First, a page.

Letters - November 23, 2011

Ted Robbins leads the the Christmas lights switch-on ceremony at Lytham.
Ted Robbins leads the the Christmas lights switch-on ceremony at Lytham.
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I ATTENDED Lytham’s blatant advert for a pantomime – masquerading as a Christmas lights switch-on – on Saturday.

What a disappointment.

This event once pulled the whole town together, with children involved in a colouring competition the week before, choirs singing, a band playing carols, mulled wine, roasting chestnuts, and a great dose of Christmas cheer. Now we get a roadshow pulling into town, running the event in its entirety, with nothing but advert after advert for its pantomime – I’m not going to say who, because I’m not plugging them even further.

A Christmas lights switch on has two purposes: to get the community together with some festive cheer, and also to help boost trade in the town centre.

So why are we getting outsiders in to attract people elsewhere?

Lytham’s traders need to rethink what they see as a Christmas launch, make the difficult decision in these economically-troubled times to spend some money, and bring back the switch-on of old.

The very same switch on will be held in St Annes on Saturday – they should rethink too.




IN Blackpool this Christmas many puppies given as presents will be enjoying their first days with their new families.

Sadly, in many cases, the puppies are only wanted for days or weeks once the novelty wears off.

Animals do not make good surprise Christmas presents and sensible people understand that looking after an animal is a long-term commitment.

After last Christmas, animal shelters in Blackpool and the surrounding area were full to bursting point with traumatised animals.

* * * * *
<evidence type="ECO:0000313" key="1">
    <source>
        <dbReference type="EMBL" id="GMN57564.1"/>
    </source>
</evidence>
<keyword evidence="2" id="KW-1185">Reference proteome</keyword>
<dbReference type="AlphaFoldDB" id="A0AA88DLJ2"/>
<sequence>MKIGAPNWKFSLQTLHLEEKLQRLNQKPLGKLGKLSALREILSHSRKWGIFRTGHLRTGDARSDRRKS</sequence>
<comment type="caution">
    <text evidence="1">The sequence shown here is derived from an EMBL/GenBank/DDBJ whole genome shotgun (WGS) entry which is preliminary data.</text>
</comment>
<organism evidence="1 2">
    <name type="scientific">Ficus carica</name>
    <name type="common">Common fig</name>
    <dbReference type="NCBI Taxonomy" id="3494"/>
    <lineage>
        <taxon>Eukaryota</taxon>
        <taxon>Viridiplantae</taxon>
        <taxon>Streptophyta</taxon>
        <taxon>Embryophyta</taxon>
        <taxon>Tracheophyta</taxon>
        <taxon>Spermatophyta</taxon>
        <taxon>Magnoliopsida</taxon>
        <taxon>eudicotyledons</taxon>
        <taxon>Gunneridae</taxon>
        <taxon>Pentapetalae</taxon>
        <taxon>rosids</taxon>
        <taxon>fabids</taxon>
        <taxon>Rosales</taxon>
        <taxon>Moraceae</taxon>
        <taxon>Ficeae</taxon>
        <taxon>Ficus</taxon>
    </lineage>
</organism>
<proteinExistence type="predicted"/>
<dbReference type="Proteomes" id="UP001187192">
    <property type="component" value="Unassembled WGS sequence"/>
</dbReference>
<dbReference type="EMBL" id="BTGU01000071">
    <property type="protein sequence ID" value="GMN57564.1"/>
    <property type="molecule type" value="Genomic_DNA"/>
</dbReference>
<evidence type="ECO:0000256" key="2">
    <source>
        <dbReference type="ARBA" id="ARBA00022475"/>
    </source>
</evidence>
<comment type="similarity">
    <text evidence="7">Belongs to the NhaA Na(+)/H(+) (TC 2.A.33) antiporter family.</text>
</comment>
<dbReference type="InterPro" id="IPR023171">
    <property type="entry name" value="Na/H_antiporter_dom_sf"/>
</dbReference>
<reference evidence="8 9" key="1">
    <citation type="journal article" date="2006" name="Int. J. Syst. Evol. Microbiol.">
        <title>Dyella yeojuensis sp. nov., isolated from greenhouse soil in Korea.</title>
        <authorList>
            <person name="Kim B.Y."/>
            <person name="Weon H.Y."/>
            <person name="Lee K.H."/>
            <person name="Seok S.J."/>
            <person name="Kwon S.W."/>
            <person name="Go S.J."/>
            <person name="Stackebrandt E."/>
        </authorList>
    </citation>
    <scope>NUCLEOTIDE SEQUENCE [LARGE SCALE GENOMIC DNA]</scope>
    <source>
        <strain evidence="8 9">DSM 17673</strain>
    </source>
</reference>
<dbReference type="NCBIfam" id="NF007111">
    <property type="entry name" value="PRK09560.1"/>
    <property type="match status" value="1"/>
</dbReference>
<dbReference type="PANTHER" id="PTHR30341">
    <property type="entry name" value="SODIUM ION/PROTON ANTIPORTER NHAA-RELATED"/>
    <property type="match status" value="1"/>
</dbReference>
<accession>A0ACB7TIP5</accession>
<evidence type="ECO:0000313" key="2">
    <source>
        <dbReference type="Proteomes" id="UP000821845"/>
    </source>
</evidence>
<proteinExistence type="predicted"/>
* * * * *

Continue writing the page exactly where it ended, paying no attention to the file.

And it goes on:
Let’s make sure this doesn’t happen again.

Father Christmas would not consider giving a puppy or any other animal as a Christmas present and neither should you.


Four Paws

IN 1956 I was in the Royal Navy’s Devonport Field Gun Crew, whose base was HMS Drake in Devonport, and subsequently Devonport Dockyard remained the home for the Devonport Field Gun Association.

Earlier this year the Ministry of Defence gave the Field Gun Association notice to leave Devonport Dockyard.

The association were fortunate to find a new home at Crownhill Fort in Plymouth, which is now a small Devonport Field Gun Museum.

When all the Field Gun records and equipment were transferred to Crownhill in September it became apparent that all records and photographs for the 1956 crew were missing. We are hoping to trace any field gunners from 1956, or any other year, who may have some photographs or any other personal records or memories.

If we were able to make copies they could then be included in the museum records.

I would also be delighted to hear from old field gunners of any year and, if they are interested, I could give them details of the Devonport Field Gun Association.


Telephone: 01200 429825